Wednesday, March 9, 2011

Diary Entry 42: Saigon, Sunday Night, 8 August 1965

                           Saigon
                                                                                           Sunday Night, 8 August 1965


Yesterday, Saturday, spent the morning working over staff papers and had a quick sandwich at the desk for lunch.  After lunch had to go over to MACV I to see General [William B.] Rosson, [MACV] Chief of Staff, about USOM rice shipments.  Interesting discussion but mostly one-way---chief did most of the talking and I did the listening.  



Major General William B. Rosson, U.S. Army, MACV Chief of Staff [pictured here as a general].  (Photo courtesy U.S. Army)
 
Later on had a meeting at our office with a bunch of people about ammo discharge at Nha Be.  Think we got a good start on solving the problems there.  Spent a lot of time reading the message traffic---it’s getting heavier every day and because of the nature of the beast it is necessary to read every message more carefully than we did before.  Can’t afford a miss these days.


Went out to Tan Son Nhut to look over the airplane half of my job as we had quite a number of tactical moves going north to Pleiku. [The tactical moves to Pleiku involved resupply airlift to a U.S. Army Special Forces base at Duc Co encircled by the Viet Cong and a South Vietnamese relief column trapped by VC forces on Highway 19 between Pleiku and Duc Co.]  Rode one plane into Pleiku so that they know I’m willing to go up there every now and then.  Got back in too late and too tired to write last night.  Things are popping up north.  Will be kinda tight there for a while.

Today I went to work at 7 a.m. and being Sunday, it was quiet for a while.  Then at 9:30, Colonel Kirby Smith, the Deputy J-4, called me to come over to MACV I in a hurry for a planning conference.  This tied me up until 2 p.m.  I sat with a number of generals, including [Major General Stanley R. "Swede"] Larsen, [Commanding General, Field Force, Vietnam], [Brigadier General William E.] DePuy, [MACV J-3], [Brigadier General John] Norton, [Deputy Commanding General, U.S. Army, Vietnam], [Brigadier General Richard J.] Seitz, [Assistant Deputy Commanding General and Chief of Staff, U.S. Army, Vietnam], [Brigadier General John M.] Wright, [Assistant Division Commander, 1st Cavalry Division (Airmobile)] , [Brigadier General Paul F.] Smith, [Deputy Commanding General, Field Force Vietnam], and other lesser guests like myself.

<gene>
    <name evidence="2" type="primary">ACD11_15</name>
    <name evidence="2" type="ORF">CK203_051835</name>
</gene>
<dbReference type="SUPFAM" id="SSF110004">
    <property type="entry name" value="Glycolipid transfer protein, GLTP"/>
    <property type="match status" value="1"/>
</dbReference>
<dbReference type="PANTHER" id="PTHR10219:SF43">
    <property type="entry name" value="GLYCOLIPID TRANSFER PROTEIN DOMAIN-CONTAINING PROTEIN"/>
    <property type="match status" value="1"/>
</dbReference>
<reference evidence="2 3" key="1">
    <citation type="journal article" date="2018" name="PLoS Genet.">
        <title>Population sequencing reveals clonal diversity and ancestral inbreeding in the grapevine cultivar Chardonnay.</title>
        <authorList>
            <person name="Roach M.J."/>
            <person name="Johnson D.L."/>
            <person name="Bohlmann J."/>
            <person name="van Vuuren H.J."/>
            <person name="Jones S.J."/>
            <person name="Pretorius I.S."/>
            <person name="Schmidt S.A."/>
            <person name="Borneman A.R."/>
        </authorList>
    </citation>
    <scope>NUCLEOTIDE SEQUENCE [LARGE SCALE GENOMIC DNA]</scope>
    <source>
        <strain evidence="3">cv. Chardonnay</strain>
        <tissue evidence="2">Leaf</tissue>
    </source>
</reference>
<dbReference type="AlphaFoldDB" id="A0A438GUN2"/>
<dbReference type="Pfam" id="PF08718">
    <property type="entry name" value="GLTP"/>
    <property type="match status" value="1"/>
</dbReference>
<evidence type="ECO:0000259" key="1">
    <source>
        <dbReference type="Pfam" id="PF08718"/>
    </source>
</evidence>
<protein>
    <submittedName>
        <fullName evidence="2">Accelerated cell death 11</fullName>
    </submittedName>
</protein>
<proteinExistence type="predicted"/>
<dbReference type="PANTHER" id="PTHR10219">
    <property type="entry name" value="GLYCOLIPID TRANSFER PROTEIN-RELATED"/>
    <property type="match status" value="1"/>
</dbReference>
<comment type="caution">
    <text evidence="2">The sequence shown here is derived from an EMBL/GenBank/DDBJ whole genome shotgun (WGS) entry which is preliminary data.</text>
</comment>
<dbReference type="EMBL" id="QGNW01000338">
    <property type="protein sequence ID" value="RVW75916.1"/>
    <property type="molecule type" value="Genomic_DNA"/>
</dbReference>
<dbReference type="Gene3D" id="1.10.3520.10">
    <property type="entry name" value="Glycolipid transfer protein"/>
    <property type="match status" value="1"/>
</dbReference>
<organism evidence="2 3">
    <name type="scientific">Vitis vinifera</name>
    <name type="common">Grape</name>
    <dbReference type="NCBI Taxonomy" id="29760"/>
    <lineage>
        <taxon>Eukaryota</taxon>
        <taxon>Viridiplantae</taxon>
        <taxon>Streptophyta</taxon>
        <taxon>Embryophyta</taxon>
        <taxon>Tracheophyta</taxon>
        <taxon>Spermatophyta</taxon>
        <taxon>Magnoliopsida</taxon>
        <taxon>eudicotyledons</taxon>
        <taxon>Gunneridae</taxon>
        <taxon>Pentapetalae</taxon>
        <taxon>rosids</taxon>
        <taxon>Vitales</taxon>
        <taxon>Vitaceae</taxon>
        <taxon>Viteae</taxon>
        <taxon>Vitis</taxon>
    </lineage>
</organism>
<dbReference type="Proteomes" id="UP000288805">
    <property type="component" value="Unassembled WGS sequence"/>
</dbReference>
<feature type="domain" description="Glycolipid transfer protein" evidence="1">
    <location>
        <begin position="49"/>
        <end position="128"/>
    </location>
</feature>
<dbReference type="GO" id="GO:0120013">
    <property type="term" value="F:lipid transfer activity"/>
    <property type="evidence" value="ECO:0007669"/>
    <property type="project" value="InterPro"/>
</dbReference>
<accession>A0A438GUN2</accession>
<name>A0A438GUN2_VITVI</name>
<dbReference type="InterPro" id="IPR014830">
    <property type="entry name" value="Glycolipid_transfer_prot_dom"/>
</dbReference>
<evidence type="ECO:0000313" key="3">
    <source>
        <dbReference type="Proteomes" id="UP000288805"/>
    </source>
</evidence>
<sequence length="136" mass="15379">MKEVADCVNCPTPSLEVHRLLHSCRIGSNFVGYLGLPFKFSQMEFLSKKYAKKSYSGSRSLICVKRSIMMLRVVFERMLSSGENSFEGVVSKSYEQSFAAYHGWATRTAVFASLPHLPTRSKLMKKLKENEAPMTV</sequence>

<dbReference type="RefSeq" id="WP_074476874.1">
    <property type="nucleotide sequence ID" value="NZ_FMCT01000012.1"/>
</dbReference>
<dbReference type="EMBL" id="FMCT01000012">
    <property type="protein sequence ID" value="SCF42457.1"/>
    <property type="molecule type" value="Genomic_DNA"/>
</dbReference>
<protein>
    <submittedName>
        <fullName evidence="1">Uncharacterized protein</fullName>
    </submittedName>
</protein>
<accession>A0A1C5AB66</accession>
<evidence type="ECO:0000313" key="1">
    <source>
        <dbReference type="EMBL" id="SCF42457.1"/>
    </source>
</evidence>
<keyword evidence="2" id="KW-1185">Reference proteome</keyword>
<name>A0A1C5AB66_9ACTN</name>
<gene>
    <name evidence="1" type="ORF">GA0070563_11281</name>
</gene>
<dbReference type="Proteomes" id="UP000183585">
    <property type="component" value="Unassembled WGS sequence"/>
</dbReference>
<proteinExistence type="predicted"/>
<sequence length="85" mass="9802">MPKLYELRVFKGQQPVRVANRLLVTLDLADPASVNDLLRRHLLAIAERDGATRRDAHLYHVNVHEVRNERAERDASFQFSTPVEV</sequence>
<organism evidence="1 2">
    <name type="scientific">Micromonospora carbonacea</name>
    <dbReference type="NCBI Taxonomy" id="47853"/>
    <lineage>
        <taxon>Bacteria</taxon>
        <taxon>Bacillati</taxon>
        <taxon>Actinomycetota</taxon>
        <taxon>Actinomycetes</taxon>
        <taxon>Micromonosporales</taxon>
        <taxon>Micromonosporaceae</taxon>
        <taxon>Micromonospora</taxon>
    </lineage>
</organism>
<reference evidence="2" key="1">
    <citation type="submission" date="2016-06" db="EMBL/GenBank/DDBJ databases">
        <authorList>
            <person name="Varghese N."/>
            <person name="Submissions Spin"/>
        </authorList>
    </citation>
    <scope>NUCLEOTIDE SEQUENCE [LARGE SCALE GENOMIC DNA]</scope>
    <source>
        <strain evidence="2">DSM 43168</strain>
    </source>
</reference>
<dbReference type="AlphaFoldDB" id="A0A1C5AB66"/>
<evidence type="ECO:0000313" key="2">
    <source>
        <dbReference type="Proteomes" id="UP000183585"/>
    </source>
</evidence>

Feel real proud that when a question on transportation comes up, all these stars turn to me and they listen.  It’s really very amazing to me who I see and talk with on a daily basis.  The reason I have such privileges is ONLY because no one else in J-4 is willing to get the information I have in my head or they are unwilling to make decisions on important matters.

I am learning that power and influence gravitates to the one who is willing to step into a void and make decisions.  Decision-making carries with it the assumption of responsibility for the decision, so few people are willing to take responsibility.  I have been willing to take that responsibility, so people turn to me even though I’m just an Indian, not a chief (at least not much of one).  My boss, Colonel Plate, refuses to go out of the office, refuses to brief the generals on transportation matters, refers most of the decisions to me, and I’m sure not afraid to make one.  I am willing to go down to MACV I to argue with General DePuy when I think he’s wrong and no one else will do it except General Crowley when he’s here.  As a consequence of inaction by others, many people look to me for expertise and advice in transportation.  If I were going to stay in the service, this job would be a very valuable stepping stone.  But since I don’t plan to stay on, it is just plain fun.


Late today went over to USOM to visit with contacts there and invited Lieutenant Colonel T.C. Franklin (TC) who is on loan to USOM for a year, to dinner.  We have about 6 TC officers with USOM who wear civilian clothes and act like State Department people and draw State pay because there aren’t enough civilians to do the job.  Tired of eating peanut butter and crackers, so took him to dinner at the Rex.  Saw and talked with lots of people, among them Will Alice Carnathan’s [ex-husband] who just arrived and is assigned in J-4 Engineer.  He was kinda put out to discover my grade now.  Seems like I kinda jumped over him. Talked with [Colonel Lewis] Ashley and one of my officers, Captain Dendtler.  

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